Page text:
Close encounter highlights see-and-avoid constraints|Flight Security Australia

The Australian Transportation Security Bureau (ATSB) is advising pilots of the limitations of the see-and-avoid concept after 2 Cessnas were associated with a near accident south-west of Darwin Airport in 2017.

On 6 December, a Cessna 210 (VH-SYT) and a Cessna 206 (VH-HPA) left Darwin Airport in fast succession bound for Port Keats. Both were charter flights running under VFR and planned to track at 8500 feet. Each pilot knew the other aircraft and ATC had advised both pilots of each pilot’s strategies.

The Cessna 210 was the trailing airplane but was travelling faster than the C206. As the two airplane assembled, the pilot of the C206 lost sight of the other airplane. The pilot encouraged ATC that the wing of his airplane was obscuring his view but took no additional action to ensure separation with the other airplane.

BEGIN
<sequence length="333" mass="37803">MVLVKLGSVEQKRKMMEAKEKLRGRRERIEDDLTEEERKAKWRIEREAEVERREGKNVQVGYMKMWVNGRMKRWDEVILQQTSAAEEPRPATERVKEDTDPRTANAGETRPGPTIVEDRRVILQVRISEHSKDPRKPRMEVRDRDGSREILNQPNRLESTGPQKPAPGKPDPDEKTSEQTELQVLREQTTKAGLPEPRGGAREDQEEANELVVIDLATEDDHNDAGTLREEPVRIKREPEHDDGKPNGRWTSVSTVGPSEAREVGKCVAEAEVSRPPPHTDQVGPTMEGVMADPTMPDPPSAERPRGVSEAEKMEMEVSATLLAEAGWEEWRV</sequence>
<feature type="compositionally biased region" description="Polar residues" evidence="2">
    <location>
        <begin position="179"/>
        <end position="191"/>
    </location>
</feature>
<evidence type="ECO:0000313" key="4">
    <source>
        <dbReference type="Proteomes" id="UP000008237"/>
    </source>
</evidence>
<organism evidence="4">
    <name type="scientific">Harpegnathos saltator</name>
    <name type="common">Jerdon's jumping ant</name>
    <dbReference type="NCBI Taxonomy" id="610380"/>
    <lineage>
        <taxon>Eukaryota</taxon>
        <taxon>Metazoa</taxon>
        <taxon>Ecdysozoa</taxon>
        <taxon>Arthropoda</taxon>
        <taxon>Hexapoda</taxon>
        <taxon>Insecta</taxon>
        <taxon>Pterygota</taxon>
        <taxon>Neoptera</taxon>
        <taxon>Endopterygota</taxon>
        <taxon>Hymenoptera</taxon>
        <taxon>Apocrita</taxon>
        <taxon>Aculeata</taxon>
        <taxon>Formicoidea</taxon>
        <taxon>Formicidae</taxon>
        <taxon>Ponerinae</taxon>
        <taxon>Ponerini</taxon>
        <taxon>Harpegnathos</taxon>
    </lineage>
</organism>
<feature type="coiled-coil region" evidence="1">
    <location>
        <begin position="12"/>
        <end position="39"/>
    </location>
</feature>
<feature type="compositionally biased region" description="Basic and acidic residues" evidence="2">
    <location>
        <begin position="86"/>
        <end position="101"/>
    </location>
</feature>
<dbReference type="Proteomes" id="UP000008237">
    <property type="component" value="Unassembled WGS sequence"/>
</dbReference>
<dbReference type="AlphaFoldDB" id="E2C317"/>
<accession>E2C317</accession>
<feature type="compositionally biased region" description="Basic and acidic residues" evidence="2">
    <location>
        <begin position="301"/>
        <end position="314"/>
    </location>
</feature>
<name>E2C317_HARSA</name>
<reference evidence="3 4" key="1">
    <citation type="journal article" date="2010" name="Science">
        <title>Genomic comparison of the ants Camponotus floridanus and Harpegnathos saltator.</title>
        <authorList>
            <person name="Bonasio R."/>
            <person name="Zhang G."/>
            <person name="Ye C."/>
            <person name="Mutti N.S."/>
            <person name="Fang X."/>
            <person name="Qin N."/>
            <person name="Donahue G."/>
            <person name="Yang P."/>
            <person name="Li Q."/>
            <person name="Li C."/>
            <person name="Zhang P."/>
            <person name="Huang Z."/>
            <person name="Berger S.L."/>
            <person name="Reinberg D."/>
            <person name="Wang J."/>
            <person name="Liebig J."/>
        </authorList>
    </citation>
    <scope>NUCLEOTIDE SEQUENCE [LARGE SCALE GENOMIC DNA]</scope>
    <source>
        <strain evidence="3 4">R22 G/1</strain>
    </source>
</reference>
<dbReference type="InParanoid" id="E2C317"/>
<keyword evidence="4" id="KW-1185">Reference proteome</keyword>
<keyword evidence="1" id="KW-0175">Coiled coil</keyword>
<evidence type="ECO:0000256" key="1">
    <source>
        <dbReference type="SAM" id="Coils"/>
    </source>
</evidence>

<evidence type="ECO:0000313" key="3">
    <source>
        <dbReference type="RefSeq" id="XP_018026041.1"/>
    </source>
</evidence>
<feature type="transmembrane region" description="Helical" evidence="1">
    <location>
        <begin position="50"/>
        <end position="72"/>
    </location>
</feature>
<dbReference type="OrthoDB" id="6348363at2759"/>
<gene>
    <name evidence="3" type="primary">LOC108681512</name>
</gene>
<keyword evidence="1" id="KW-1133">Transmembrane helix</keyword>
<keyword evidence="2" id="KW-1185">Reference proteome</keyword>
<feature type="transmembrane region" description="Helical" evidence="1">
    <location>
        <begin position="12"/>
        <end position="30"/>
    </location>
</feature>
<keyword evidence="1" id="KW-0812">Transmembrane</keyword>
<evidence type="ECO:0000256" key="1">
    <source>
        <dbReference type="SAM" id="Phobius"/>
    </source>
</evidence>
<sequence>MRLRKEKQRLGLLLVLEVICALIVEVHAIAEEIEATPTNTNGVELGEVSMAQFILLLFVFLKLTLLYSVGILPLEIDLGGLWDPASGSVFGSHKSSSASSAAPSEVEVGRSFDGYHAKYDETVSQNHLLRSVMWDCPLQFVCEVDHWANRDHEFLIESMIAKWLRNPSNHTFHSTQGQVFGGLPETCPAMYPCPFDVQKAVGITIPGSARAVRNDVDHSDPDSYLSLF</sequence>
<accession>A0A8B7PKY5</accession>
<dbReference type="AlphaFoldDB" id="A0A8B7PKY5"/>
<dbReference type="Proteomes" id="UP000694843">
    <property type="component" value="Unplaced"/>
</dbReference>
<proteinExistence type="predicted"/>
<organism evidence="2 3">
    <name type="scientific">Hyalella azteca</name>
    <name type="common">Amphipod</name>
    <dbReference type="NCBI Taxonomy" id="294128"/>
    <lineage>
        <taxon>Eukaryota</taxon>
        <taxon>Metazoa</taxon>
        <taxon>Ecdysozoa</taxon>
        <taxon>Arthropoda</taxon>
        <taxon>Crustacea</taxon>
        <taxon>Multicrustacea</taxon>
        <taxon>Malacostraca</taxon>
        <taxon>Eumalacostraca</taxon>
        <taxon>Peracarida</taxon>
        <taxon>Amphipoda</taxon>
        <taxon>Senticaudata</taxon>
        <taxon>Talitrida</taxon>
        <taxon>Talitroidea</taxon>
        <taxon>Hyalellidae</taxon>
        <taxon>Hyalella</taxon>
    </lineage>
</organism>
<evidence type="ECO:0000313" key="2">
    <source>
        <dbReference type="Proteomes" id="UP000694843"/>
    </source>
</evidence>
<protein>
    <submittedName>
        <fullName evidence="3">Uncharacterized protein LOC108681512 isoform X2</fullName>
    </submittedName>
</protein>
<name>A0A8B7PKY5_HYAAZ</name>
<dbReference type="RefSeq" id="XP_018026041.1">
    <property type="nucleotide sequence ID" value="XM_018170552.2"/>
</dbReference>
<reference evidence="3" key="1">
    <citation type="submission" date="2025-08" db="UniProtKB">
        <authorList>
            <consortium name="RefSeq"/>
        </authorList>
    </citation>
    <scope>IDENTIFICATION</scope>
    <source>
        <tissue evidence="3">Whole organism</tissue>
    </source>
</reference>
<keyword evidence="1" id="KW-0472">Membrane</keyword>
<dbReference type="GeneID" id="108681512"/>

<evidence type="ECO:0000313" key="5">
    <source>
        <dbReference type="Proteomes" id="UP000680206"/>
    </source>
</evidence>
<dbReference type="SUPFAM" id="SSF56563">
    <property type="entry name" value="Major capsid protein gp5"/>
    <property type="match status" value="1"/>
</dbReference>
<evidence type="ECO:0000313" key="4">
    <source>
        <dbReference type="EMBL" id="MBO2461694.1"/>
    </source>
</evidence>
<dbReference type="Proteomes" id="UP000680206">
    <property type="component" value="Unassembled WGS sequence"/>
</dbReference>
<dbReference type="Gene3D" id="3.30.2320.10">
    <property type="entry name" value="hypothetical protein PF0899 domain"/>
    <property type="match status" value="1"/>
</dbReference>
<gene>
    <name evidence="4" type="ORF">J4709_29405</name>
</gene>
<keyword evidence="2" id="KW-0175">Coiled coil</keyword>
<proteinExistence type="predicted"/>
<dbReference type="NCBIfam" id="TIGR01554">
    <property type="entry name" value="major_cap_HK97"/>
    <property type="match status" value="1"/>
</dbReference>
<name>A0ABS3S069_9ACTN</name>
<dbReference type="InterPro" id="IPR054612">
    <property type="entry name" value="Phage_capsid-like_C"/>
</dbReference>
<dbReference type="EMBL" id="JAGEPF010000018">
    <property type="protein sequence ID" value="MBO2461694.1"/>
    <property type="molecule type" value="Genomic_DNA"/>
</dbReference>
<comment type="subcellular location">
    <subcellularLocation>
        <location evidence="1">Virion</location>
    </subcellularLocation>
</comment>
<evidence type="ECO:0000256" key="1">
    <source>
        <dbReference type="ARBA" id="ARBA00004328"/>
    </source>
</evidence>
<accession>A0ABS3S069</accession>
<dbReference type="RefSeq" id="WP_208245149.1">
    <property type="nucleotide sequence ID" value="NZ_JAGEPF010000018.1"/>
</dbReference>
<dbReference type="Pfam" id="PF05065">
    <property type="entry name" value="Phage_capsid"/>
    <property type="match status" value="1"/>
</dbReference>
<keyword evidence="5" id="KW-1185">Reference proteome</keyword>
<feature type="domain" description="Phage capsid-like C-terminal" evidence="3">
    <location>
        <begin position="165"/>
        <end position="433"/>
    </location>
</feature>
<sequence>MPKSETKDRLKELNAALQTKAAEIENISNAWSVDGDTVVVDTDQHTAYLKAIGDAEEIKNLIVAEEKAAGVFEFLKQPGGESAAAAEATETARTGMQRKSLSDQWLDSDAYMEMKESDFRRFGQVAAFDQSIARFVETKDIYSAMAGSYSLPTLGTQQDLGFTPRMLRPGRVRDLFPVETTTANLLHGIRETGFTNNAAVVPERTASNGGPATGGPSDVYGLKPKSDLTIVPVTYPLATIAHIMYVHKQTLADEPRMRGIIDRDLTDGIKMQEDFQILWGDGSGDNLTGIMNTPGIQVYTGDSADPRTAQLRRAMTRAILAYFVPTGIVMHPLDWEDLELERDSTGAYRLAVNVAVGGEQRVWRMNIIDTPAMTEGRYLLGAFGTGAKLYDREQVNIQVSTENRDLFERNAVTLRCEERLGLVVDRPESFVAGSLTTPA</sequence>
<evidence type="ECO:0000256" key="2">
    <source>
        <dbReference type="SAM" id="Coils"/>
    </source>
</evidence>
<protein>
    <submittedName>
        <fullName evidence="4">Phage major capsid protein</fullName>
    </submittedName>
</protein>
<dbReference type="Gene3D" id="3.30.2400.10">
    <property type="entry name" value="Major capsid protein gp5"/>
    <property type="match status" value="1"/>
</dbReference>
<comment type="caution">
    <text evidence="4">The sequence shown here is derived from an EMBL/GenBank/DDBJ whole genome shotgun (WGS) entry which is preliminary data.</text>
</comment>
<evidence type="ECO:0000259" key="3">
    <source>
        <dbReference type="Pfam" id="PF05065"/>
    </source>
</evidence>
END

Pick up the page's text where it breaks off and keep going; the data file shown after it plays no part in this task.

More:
The ATSB discovered the airplane had come within 5 metres of each other as they passed. A security alert was just issued by ATC after the near accident due to a combination of radar resolution and the error of the shown height of the C210.

While see-and-avoid is the primary way of avoiding accidents between VFR aircraft, the restrictions of this strategy are well understood.

The ATSB said, ‘this event highlights the troubles of the see-and-avoid principle, even when the pilot is given info about (or signaled to) the other aircraft’s position. Airborne collision avoidance systems (ACAS) innovation can provide important info to alert pilots of other airplane in their distance and can direct the pilot to take avoiding action, consequently decreasing the danger of accident.’

Flight Security Australia took a look at the restrictions of see-and-avoid strategies last year in Unalerted see and prevent it’s not a good appearance and Be seen and be safe.



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